"They May Have Another Gear, But We Do Too"

Game One couldn’t have started any better for the Nashville Predators. It took 35 seconds for James Neal to tally the first goal and set the Preds up for an eventual 3-2 win on Friday night for a 1-0 series lead over the Anaheim Ducks.

But even if the Predators aren’t able to tally within the opening minutes of Game Two tonight at Honda Center in Anaheim, there are still things the club will want to accomplish to ensure a quality start.

“We know they’re going to come out tonight in the first period with purpose, and we’re going to have to match that,” defenseman Mattias Ekholm said. “We need clean breakouts and maybe get some offensive time on them, and then grind some forechecks and some cycles on them. We just need to be ready from the start, and it’s going to be huge tonight.”

Head Coach Peter Laviolette predominantly liked what he saw from his team in the opening stanza of Game One, but would prefer to see the Predators spend less time in the box early on – not only to avoid having to defend Anaheim’s top-ranked power play (during the regular season), but also for his own team to get into a rhythm of their own.

“I thought we were good in the first period, but I think where we got into a little bit of trouble is just the penalties that we took in the first,” Laviolette said. “It took the roll out of the bench. we couldn’t get a rhythm, we end up using certain players too much, players are sitting on the bench, and that takes away maybe from the first four or five minutes of the game.”

The Preds know things won’t get any easier from here, and they’re preparing for an early push from the Ducks from the outset of Game Two.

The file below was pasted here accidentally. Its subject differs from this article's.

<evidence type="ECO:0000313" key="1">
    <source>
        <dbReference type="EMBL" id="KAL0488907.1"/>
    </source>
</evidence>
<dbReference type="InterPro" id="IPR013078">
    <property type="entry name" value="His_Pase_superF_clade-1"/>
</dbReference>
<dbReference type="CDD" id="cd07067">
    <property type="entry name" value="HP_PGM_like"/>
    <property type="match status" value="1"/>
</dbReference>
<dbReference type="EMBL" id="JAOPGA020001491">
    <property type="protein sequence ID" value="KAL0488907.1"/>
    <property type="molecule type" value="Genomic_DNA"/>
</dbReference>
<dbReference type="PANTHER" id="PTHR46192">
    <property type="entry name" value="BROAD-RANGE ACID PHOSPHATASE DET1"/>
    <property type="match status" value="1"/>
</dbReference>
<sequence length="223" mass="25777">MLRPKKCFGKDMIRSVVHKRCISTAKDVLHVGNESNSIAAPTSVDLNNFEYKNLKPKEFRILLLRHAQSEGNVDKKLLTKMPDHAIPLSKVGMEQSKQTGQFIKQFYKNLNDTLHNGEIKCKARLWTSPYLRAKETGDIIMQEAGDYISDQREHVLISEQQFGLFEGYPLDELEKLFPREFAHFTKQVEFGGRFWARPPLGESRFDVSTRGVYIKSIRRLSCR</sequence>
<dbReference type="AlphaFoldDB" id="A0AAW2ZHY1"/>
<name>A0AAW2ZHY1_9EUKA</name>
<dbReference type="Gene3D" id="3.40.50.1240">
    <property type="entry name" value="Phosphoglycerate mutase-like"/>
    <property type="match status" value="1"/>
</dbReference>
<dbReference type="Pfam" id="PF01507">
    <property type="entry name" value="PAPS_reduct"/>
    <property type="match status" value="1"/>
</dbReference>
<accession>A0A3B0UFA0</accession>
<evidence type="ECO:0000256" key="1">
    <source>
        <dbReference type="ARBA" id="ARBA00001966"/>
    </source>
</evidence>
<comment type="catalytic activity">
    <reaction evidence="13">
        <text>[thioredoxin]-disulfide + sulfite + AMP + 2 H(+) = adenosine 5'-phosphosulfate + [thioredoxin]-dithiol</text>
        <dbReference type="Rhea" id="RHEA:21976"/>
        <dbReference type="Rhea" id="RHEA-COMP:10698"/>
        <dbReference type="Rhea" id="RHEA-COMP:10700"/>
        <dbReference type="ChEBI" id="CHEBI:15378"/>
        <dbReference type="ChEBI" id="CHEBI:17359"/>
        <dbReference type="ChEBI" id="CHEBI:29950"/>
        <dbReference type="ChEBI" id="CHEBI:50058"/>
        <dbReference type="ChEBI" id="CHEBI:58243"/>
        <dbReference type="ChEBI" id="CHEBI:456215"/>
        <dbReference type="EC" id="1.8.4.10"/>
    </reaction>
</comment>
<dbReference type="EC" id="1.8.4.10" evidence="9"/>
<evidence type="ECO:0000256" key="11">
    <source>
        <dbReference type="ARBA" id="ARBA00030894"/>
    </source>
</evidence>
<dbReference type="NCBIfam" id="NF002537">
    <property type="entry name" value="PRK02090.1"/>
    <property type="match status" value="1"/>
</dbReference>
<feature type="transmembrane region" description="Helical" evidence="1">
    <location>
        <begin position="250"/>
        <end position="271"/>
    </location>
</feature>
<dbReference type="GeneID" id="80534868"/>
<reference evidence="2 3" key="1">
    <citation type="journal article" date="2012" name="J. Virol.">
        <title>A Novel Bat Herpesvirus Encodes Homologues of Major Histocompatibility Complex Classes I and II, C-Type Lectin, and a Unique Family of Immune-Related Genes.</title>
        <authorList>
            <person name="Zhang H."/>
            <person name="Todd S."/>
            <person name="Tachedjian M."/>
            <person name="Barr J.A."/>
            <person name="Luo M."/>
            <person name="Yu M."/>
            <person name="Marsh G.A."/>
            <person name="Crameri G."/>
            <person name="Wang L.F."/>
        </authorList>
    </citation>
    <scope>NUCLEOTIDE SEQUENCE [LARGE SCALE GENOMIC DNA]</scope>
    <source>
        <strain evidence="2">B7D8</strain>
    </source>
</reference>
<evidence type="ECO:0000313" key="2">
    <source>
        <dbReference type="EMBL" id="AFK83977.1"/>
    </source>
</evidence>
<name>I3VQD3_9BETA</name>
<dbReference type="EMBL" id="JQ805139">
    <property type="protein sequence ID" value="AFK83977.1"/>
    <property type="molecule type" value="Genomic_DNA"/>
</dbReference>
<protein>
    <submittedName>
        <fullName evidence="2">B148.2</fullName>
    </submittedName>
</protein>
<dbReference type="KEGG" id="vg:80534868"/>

“They’re talking about how they have another gear, but I feel like we do as well,” Ekholm said. “Just the importance of understanding that; we came out on the winning end in Game One, which was awesome for us, but it’s a totally new hockey game. They’re going to be even more desperate now, and we’ve got to match that.”

Laviolette is always cognizant of not looking too far into the future, and as a coach who has been to the Stanley Cup Final twice in his career, his experience is particularly beneficial at this time of the year. The Preds already have one win away from home, and they know there’s plenty of work to do if they want to return to Nashville with a 2-0 series lead for the first time in franchise history.

“I’ve sat on both sides of big leads and lost leads; I’ve been there on both ways, and there’s no guarantee on anything, not until you get a fourth win in the books,” Laviolette said. “It’s probably best to go slow and not focus on the percentages too much. I think if you start looking at yesterday’s news or looking too far down the road and getting ahead of yourself, you get yourself in trouble. It’s probably best just to stay in the day. They’ll be ready to play today, and we’ve got to make sure we’re ready to play as well.”